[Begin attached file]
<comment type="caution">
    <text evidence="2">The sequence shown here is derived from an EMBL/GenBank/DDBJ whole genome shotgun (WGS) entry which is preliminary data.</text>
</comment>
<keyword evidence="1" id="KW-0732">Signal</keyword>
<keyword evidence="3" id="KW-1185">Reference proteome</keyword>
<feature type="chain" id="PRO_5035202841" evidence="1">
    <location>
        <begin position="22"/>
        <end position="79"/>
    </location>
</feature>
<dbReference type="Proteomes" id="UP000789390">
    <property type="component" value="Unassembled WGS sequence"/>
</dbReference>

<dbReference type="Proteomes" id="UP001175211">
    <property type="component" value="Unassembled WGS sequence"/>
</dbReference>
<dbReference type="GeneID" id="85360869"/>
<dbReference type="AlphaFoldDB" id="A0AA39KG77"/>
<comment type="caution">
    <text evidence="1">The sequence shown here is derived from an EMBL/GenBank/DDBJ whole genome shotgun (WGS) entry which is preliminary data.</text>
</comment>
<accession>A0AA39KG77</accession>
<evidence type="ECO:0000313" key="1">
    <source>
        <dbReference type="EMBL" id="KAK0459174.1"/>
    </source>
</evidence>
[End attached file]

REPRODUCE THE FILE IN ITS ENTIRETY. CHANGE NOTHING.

<comment type="caution">
    <text evidence="2">The sequence shown here is derived from an EMBL/GenBank/DDBJ whole genome shotgun (WGS) entry which is preliminary data.</text>
</comment>
<keyword evidence="1" id="KW-0732">Signal</keyword>
<keyword evidence="3" id="KW-1185">Reference proteome</keyword>
<feature type="chain" id="PRO_5035202841" evidence="1">
    <location>
        <begin position="22"/>
        <end position="79"/>
    </location>
</feature>
<dbReference type="Proteomes" id="UP000789390">
    <property type="component" value="Unassembled WGS sequence"/>
</dbReference>

<dbReference type="Proteomes" id="UP001175211">
    <property type="component" value="Unassembled WGS sequence"/>
</dbReference>
<dbReference type="GeneID" id="85360869"/>
<dbReference type="AlphaFoldDB" id="A0AA39KG77"/>
<comment type="caution">
    <text evidence="1">The sequence shown here is derived from an EMBL/GenBank/DDBJ whole genome shotgun (WGS) entry which is preliminary data.</text>
</comment>
<accession>A0AA39KG77</accession>
<evidence type="ECO:0000313" key="1">
    <source>
        <dbReference type="EMBL" id="KAK0459174.1"/>
    </source>
</evidence>